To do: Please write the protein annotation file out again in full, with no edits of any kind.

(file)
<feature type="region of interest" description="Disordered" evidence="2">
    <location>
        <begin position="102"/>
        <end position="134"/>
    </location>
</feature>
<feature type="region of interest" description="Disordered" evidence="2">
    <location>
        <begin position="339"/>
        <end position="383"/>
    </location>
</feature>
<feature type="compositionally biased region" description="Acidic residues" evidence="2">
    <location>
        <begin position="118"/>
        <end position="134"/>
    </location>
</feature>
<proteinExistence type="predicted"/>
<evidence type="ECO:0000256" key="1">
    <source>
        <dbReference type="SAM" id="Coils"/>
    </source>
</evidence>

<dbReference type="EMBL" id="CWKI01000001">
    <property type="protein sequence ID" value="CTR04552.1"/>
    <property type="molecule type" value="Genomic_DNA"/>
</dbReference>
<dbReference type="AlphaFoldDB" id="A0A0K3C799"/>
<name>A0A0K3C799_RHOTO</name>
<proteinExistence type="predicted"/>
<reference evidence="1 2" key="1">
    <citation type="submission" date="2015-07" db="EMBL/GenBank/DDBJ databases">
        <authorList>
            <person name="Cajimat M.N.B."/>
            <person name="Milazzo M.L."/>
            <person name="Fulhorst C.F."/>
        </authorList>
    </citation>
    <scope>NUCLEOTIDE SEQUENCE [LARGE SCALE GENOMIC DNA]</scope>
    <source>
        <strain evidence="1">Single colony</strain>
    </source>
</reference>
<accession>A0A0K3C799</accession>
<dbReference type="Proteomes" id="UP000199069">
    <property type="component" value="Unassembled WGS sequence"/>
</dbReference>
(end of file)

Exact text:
<feature type="region of interest" description="Disordered" evidence="2">
    <location>
        <begin position="102"/>
        <end position="134"/>
    </location>
</feature>
<feature type="region of interest" description="Disordered" evidence="2">
    <location>
        <begin position="339"/>
        <end position="383"/>
    </location>
</feature>
<feature type="compositionally biased region" description="Acidic residues" evidence="2">
    <location>
        <begin position="118"/>
        <end position="134"/>
    </location>
</feature>
<proteinExistence type="predicted"/>
<evidence type="ECO:0000256" key="1">
    <source>
        <dbReference type="SAM" id="Coils"/>
    </source>
</evidence>

<dbReference type="EMBL" id="CWKI01000001">
    <property type="protein sequence ID" value="CTR04552.1"/>
    <property type="molecule type" value="Genomic_DNA"/>
</dbReference>
<dbReference type="AlphaFoldDB" id="A0A0K3C799"/>
<name>A0A0K3C799_RHOTO</name>
<proteinExistence type="predicted"/>
<reference evidence="1 2" key="1">
    <citation type="submission" date="2015-07" db="EMBL/GenBank/DDBJ databases">
        <authorList>
            <person name="Cajimat M.N.B."/>
            <person name="Milazzo M.L."/>
            <person name="Fulhorst C.F."/>
        </authorList>
    </citation>
    <scope>NUCLEOTIDE SEQUENCE [LARGE SCALE GENOMIC DNA]</scope>
    <source>
        <strain evidence="1">Single colony</strain>
    </source>
</reference>
<accession>A0A0K3C799</accession>
<dbReference type="Proteomes" id="UP000199069">
    <property type="component" value="Unassembled WGS sequence"/>
</dbReference>